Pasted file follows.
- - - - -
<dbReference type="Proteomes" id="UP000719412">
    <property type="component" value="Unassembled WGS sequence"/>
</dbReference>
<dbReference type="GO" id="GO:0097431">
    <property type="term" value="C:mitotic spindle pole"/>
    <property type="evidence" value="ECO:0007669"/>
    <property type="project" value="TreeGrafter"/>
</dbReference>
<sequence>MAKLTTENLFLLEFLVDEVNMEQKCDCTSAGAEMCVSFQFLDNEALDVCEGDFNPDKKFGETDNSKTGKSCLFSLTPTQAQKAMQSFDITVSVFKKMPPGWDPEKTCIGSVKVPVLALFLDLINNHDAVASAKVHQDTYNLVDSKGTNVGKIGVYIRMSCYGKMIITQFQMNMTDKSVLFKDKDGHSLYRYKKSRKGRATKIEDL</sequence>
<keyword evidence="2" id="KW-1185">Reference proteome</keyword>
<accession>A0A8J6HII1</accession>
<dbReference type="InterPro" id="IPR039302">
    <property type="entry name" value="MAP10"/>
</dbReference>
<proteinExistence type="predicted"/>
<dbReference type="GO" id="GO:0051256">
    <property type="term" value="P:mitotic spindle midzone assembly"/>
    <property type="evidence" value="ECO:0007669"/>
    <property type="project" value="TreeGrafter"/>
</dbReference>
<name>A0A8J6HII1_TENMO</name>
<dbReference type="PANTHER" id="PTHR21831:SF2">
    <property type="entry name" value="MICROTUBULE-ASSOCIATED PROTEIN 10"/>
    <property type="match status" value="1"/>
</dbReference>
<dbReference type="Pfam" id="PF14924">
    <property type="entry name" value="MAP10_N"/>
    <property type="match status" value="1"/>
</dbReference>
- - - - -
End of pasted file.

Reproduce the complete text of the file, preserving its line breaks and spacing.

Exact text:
<dbReference type="Proteomes" id="UP000719412">
    <property type="component" value="Unassembled WGS sequence"/>
</dbReference>
<dbReference type="GO" id="GO:0097431">
    <property type="term" value="C:mitotic spindle pole"/>
    <property type="evidence" value="ECO:0007669"/>
    <property type="project" value="TreeGrafter"/>
</dbReference>
<sequence>MAKLTTENLFLLEFLVDEVNMEQKCDCTSAGAEMCVSFQFLDNEALDVCEGDFNPDKKFGETDNSKTGKSCLFSLTPTQAQKAMQSFDITVSVFKKMPPGWDPEKTCIGSVKVPVLALFLDLINNHDAVASAKVHQDTYNLVDSKGTNVGKIGVYIRMSCYGKMIITQFQMNMTDKSVLFKDKDGHSLYRYKKSRKGRATKIEDL</sequence>
<keyword evidence="2" id="KW-1185">Reference proteome</keyword>
<accession>A0A8J6HII1</accession>
<dbReference type="InterPro" id="IPR039302">
    <property type="entry name" value="MAP10"/>
</dbReference>
<proteinExistence type="predicted"/>
<dbReference type="GO" id="GO:0051256">
    <property type="term" value="P:mitotic spindle midzone assembly"/>
    <property type="evidence" value="ECO:0007669"/>
    <property type="project" value="TreeGrafter"/>
</dbReference>
<name>A0A8J6HII1_TENMO</name>
<dbReference type="PANTHER" id="PTHR21831:SF2">
    <property type="entry name" value="MICROTUBULE-ASSOCIATED PROTEIN 10"/>
    <property type="match status" value="1"/>
</dbReference>
<dbReference type="Pfam" id="PF14924">
    <property type="entry name" value="MAP10_N"/>
    <property type="match status" value="1"/>
</dbReference>